(Ben Brantley’s article appeared in The New York Times, 4/21.)
The first time you hear the rumble in “Jerusalem,” the magnificent play by Jez Butterworth, you don’t think that it’s just a good sound effect or a subway passing beneath. A thundery whisper, like a premonition of earthquakes, fills the air every time someone looks deep, but really deep, into the eyes of Johnny Byron. And since Johnny Byron is portrayed by Mark Rylance, in a seismic performance that threatens to level the old Music Box Theater, this registers as utterly natural cause and effect.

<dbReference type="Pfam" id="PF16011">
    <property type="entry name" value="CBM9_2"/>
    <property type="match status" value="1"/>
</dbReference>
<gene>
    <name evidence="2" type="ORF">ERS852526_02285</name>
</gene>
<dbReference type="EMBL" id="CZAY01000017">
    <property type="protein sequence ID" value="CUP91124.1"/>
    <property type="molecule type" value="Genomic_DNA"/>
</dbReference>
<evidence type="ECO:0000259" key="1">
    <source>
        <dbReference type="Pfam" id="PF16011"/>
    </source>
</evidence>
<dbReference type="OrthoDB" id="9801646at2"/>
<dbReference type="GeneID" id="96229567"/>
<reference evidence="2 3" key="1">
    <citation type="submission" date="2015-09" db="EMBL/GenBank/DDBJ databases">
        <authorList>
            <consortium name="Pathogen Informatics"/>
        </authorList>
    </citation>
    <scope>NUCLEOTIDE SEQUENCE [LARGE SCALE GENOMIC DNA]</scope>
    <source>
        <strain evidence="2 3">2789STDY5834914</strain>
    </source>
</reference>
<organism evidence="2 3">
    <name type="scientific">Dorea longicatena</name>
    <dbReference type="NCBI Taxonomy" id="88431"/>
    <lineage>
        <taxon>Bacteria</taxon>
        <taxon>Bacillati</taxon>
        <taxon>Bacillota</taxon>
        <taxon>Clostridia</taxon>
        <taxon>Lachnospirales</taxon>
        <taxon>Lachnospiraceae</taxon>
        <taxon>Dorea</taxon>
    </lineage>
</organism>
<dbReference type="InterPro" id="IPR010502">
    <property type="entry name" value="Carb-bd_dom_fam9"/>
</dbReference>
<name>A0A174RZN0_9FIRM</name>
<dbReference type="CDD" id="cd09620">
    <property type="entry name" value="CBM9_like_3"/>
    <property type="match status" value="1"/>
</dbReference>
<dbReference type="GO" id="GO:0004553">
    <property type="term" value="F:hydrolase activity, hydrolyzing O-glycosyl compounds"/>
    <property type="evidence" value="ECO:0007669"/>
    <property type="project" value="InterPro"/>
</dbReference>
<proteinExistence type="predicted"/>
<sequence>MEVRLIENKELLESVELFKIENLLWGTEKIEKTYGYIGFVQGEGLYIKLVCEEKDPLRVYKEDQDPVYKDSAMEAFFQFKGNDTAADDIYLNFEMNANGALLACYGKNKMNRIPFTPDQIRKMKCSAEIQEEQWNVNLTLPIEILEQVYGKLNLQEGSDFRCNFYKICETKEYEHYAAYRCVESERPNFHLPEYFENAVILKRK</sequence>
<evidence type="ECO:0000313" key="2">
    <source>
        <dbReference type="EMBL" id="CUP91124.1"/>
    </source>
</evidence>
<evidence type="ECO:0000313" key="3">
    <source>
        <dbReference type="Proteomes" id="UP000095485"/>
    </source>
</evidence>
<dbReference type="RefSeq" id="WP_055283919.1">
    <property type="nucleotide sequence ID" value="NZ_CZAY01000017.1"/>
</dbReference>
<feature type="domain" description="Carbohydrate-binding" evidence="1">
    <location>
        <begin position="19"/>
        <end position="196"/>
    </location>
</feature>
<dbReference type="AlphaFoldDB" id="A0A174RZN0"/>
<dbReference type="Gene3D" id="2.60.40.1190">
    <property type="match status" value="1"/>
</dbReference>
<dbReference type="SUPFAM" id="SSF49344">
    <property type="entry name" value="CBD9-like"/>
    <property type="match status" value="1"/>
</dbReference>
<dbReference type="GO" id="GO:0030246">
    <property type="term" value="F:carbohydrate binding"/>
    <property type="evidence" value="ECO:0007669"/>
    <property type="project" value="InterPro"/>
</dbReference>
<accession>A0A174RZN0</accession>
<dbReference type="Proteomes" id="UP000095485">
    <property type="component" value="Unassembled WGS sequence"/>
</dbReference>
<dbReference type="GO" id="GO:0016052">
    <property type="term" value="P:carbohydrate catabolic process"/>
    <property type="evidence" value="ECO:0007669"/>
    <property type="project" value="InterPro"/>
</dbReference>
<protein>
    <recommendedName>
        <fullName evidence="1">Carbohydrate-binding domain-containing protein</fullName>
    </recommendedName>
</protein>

Sounds like a joke, doesn’t it? I mean, the idea of someone making the earth move when you look into his eyes is the sort of notion you find in cheap romance novels or a sci-fi comic book. And Mr. Rylance’s character in “Jerusalem,” which opened on Thursday night in an enthralling production directed by Ian Rickson, seems on first acquaintance like a pretty sad joke himself: a boastful wreck of a man held together by drugs and drink, existing as a 24-hour party guy in a squalid mobile home in the English countryside.